Enhanced Emission Performance and Fuel Efficiency for HD Methane engines
Climate change and shortage of crude oil are real threats. Due to these threats, use of fossil fuels has to be reduced to a fraction of the volumes today. To achieve that level of reduction in road transport, vehicles have to be much more efficient and renewable energy must be commercialized.
Due to EU efficiency legislation on light duty vehicles (LDV), ordinary cars are now rapidly getting more fuel efficient. Small and middle class cars will be equipped with direct injected gasoline engines and bigger cars will be driven by rather small turbocharged diesel engines. Some manufacturers are launching plug-in hybrids which can have their batteries charged from the grid. This ongoing development will result in less need for gasoline and a growing demand for diesel oil, especially for heavy duty vehicles. (HDV). Jet fuels depend on same components as diesel and furthermore heavy oils in marine applications will probably be substituted by lighter fractions. The existing imbalance today between petrol and diesel in refineries will increase. Substitutes for fossil diesel oil are crucial. Shortage of diesel oil is perhaps the biggest near-term threat when it comes to energy supply for road transportation.
Two optional routes offer viable solutions. One route is to substitute crude oil based diesel oil with a synthetic fuel as F-T diesel or HVO (Hydro treated vegetable oils). Another route is to modify the heavy, still compression ignited, engine to enable use of other fuels. Bio methane can be such a fuel. Methane is a globally used fuel which is a prerequisite for manufacturers to develop high efficient methane engines.
The most interesting use of bio methane is in HDV´s. The volumes are predictable and even higher than for LDV´s. The infrastructure will be relative simple and cheap. More important is, in HDV´s Bio methane always substitute diesel oil. Liquefied methane can be a cost effective solution in long haul transportation. Methane in HD engines is a very interesting issue.
Purpose and Objectives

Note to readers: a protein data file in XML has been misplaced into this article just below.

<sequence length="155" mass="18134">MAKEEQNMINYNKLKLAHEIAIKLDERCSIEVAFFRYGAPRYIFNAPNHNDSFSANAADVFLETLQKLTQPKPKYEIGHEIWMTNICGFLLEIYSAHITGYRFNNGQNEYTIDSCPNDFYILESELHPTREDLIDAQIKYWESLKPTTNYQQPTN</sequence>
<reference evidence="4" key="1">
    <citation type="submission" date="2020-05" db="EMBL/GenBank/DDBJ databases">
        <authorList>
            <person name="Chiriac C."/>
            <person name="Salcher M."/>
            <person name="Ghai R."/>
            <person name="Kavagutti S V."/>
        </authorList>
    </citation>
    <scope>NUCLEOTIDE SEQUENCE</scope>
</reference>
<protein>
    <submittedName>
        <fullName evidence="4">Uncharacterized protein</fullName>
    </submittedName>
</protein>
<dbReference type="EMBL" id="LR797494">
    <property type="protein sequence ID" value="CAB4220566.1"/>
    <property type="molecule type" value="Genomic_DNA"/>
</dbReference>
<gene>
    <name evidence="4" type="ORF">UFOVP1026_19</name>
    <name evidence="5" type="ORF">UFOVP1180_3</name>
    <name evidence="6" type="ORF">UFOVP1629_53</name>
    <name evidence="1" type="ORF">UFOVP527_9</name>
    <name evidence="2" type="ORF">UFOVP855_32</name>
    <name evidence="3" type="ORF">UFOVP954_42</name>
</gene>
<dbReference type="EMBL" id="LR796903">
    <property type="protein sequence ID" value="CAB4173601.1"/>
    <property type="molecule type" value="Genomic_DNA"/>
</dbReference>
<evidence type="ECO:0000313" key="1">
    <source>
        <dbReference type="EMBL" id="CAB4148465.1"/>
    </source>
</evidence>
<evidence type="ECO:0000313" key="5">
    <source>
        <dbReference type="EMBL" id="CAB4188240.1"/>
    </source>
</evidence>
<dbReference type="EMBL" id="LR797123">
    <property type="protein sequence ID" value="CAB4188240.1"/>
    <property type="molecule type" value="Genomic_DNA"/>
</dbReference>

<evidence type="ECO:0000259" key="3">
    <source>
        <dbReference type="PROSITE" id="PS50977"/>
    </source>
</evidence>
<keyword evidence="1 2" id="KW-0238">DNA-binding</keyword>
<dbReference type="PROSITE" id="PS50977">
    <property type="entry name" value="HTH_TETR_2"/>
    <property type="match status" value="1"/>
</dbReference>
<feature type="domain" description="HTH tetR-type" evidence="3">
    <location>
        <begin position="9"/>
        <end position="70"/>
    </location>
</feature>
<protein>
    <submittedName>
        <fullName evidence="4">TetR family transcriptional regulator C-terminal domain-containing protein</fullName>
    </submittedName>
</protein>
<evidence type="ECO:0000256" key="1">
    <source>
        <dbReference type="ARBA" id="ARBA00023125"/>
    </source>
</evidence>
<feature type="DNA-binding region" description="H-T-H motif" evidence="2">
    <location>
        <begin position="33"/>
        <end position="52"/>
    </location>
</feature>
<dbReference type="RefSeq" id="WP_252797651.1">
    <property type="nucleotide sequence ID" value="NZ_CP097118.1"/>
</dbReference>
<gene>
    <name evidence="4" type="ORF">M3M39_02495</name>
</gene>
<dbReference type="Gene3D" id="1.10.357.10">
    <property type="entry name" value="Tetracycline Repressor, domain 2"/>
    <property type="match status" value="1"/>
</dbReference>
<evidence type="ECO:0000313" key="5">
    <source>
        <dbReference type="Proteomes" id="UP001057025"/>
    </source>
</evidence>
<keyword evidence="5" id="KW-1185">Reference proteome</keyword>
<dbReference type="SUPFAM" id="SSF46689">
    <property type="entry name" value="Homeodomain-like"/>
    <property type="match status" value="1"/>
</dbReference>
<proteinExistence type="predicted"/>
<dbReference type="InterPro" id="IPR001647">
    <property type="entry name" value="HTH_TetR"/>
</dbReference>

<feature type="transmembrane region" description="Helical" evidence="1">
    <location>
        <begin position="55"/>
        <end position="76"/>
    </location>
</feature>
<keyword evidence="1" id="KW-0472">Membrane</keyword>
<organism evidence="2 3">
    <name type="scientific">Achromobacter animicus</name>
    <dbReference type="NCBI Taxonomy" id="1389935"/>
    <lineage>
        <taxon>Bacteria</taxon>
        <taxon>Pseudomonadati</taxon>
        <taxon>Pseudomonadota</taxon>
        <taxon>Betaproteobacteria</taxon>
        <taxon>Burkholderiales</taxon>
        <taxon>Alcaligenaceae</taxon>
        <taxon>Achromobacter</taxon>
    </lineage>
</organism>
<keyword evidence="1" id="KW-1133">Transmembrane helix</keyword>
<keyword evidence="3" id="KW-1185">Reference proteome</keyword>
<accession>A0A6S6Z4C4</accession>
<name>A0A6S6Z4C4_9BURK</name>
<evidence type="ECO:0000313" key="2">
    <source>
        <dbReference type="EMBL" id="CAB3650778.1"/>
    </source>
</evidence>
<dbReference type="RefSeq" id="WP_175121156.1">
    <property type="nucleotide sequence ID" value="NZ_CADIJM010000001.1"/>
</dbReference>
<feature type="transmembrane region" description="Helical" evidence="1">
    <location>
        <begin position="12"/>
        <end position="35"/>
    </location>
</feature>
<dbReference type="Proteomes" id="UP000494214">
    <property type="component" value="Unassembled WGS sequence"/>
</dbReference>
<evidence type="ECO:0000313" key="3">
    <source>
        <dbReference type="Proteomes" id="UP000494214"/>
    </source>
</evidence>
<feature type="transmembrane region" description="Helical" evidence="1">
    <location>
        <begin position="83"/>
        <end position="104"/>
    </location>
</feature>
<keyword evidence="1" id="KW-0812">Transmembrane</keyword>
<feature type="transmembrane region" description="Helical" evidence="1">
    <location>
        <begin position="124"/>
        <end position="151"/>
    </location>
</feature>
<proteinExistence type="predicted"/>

The recommended road map for future work, phase two of the project, is highlighted as follows:
- Continue the dialog with suppliers of DDF-concepts and interested OEM´s
- Verify present status of fuel efficiency and emission performance for commercial available DDF concepts
- Benchmarking of available concepts (DDF & SI) for methane fuelled HD engines
- Develop a first proposal of a certification scheme for HD dual fuel engines
- Consider methods for verification of emission performance for methane fuelled HD engines in normal operation (I & M program)
Based on experience from limited initial testing of DDF concepts AVL MTC propose that the following test program should be carried out:
- Start of warm engine, test cell temperature 20 – 30°C. Stationary testing using international accepted test cycle (preferably WHSC) with measurement of at least CO, THC, CH4, NOx and PMmass, if possible also particle number and size distribution. In some of the selected measuring points also diesel replacement should be measured. Calculation of emissions in g/kWh in accordance with recognised protocol.
- Transient testing using international accepted test cycle (preferably WHTC, warm start) with measurement of at least CO, THC, CH4, NOx and PMmass. Test sequence should be carried out in duplicate (2 tests). Calculation of emissions in g/kWh in accordance with recognised protocol.
- Additional measurement of NO2, N2O and NH3 should be carried out to get the full picture of emitted GHG emissions.
- Measurement of λ (lambda) and exhaust temperature before DOC for possible identification where improper operation of the complete system could occur.
- Testing of the vehicle during one day under various operating conditions in order to verify real word emissions. Driving pattern/schedule TBD.
Test program should be designed to make it possible to calculate energy efficiency, diesel replacement and consumption of energy (diesel and/or gas).The result from testing should show the potential for the different concepts.
To cover present commercial available concepts considered to be state-of-the-art the test program should preferably consist of following technologies:
- Diesel duel fuel concept – Hardstaff OIGI
- Diesel dual fuel concept – Clean Air Power
- Diesel dual fuel concept – Cummins Westport HPDI
- Diesel dual fuel concept – Bosch
- Dedicated gas concept – Stoichiometric combustion (various OEM)
- Dedicated gas concept – Lean Burn combustions (limited OEM)
The vehicles tested should preferably meeting emission standards according to Euro V/VI or corresponding requirements in USA and Japan.
|Project Duration||November 2010 – May 2014|
|Task sharing||ANGVA, Canada, Finland|
|Cost sharing||Germany, Japan, Sweden, IEA Bioenergy (EC DG Energy)|
|Total Budget||365,000 € ($484,793 US)|
Mr. Magnus Lindgren